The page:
Okay bear with me while I lay out the obvious definitions and uses of volatility so I can better explain the charts below, instead of just presenting them as if I understand them fully. Which I can assure you is not the case.
Volatility: is a market-based signal that reveals past or expected price action in a given security. More specifically, it reveals a market’s variation in price or returns. Along with studying and sequencing deltas in price, volatility can signal where and when market opportunities are ripe for the plundering.
Volatility, can be broken down into two categories, Realized Volatility and Implied Volatility.
Realized Volatility: measures volatility in the past. A stock can go from Price A to Price B a million different ways. Realized volatility tells us the path it took to get there. In other words, what trading ranges (ATR) and volatility did it take to arrive at the current market price. The path any particular instrument has taken tells us a lot about investor behavior and sentiment.
Implied Volatility: gives us insight on what investors believe will happen in the future. Implied Volatility (IV) is derived from the publicly traded price of options contracts that expire in the future. Implied Volatility tells us about the market’s expectation for price or return variance in a given security. The price of options, and thus the price of implied volatility changes by the second throughout the trading day just like the price of a. security.
- Return Variance
Or, if variance was calculated using forecasted data,
(Source: Columbia Business School, Risk and Return: Variance and Standard Deviation)
Implied Volatility Premiums: Compares implied volatility to realized volatility. A “premium” measures by how much implied volatility trades over realized (30D realized volatility compared to volatility over 30D.
Volatility Skew: Compares the implied volatility assumption embedded in different contract strikes. For example, looking at the relative changes in the price of downside puts to upside calls (25-delta risk reversal).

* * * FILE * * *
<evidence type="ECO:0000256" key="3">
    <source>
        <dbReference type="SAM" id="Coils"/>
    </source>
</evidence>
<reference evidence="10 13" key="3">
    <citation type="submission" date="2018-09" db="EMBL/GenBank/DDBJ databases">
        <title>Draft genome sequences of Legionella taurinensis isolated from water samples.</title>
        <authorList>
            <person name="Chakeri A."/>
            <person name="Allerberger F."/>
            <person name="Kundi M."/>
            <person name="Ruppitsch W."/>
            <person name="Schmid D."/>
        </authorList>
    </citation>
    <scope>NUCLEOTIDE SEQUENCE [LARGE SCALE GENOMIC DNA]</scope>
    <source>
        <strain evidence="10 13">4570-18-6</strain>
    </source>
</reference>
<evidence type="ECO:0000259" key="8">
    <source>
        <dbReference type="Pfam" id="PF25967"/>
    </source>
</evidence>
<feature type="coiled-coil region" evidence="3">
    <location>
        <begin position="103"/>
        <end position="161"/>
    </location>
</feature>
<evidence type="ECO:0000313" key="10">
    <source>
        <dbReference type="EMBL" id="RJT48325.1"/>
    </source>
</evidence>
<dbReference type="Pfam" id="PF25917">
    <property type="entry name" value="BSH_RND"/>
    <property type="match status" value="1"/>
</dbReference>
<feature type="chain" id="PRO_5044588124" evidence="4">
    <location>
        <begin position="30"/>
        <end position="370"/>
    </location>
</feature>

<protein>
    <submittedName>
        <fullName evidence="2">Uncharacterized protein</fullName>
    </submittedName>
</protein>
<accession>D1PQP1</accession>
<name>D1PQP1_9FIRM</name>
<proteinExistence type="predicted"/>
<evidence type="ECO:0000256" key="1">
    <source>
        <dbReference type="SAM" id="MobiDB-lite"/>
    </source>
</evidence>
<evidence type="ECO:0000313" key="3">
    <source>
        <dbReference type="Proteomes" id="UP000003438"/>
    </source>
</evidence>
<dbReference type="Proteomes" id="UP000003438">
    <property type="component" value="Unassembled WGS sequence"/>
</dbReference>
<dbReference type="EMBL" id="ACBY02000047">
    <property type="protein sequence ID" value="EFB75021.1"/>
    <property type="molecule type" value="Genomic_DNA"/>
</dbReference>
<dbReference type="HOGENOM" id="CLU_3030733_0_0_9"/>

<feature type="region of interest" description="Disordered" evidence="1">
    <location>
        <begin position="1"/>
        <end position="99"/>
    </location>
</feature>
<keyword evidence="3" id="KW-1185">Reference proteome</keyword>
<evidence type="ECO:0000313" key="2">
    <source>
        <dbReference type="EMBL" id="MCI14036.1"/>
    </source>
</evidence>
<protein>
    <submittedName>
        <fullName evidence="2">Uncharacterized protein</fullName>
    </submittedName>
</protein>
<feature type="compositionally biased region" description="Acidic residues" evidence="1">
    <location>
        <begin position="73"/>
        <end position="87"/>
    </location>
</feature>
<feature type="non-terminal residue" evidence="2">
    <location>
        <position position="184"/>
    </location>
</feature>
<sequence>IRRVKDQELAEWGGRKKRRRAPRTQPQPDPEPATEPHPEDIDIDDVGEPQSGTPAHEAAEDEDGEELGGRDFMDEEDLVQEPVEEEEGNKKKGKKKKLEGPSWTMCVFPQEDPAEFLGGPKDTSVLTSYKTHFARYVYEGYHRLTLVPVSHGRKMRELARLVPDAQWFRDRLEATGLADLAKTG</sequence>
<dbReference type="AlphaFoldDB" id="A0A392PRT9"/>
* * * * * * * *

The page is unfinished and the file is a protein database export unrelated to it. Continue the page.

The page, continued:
After the aforementioned price definitions and relative performances are identified across asset classes, the next step is to observe trends in different tickers under the same umbrella (asset class).
The goal is to find setups where volatility and options markets price-in-expectations that are different from your our personal views on an asset within a certain optimal exposure predilection.
Looking at a graphical representation of volatility, along the x-axis we can see a normal distribution curve that can represents an ITM (2SD), ATM(1SD), & OTM(3SD). Then, imagining the y-axis along the left side of the normal distribution curve, will in this case represent an options extrinsic value.
All else equal, if you want to bet the price of a stock will move from point A to point B, it will be more expensive the higher the volatility assumption.
That being said, we all know or should know markets don’t distribute themselves over a normal distribution curve, however, this is a good framework for conceptualizing further volatility concepts.
The chart below shows the Historical Return Distribution for the S&P 500 Index over a one-year period. Compared to the graphical representation of volatility (normal distribution curve) they look quite similar. Therefore, overtime price’s will generally group around their mean averages.
However, the actual distribution of 30D realized volatility is one of higher peaks and fatter tails than a normal or lognormal distribution behind a standard model (Black-Scholes). In regard to the meaning “higher peaks” and “fatter tails”, Ben Ryan of Hedgeye Risk Management states, “there is a lot of chop between 10%-15% even though outsized moves are perpetually priced in.”
We can see this here.
At the extremes in volatility the market usually bets on mean reversion. When realized volatility gets to an all time low nobody is going to sell you insurance assuming that continues.
- Implied volatility is a measurement used in the Black-Scholes Model, used to calculate option prices.
- Volatility measures the magnitude of a potential price change in an underlying.
- High Implied Volatility = Stock Price is Less Stable, increases extrinsic value of option prices across the board.
- Low Implied Volatility = Stock Price is More Stable, decreases extrinsic value of option prices across the board.
- Implied volatility rank (IVR) allows you to put context around current implied volatility levels.
- Normal volatility skew occurs when put options are priced more expensive than equidistant call options in the same expiration cycle.
- Option implied volatility is calculated by inputting option prices into an option pricing model.
- If put options are priced more expensive than call options, the option chain has a normal volatility skew.
- A normal volatility skew means the put options have higher implied volatilities than their call counterparts.
- If call options are priced more expensive than put options, the option chain has a reverse volatility skew.
- Volatility smile refers to implied volatility increasing for far OTM options.
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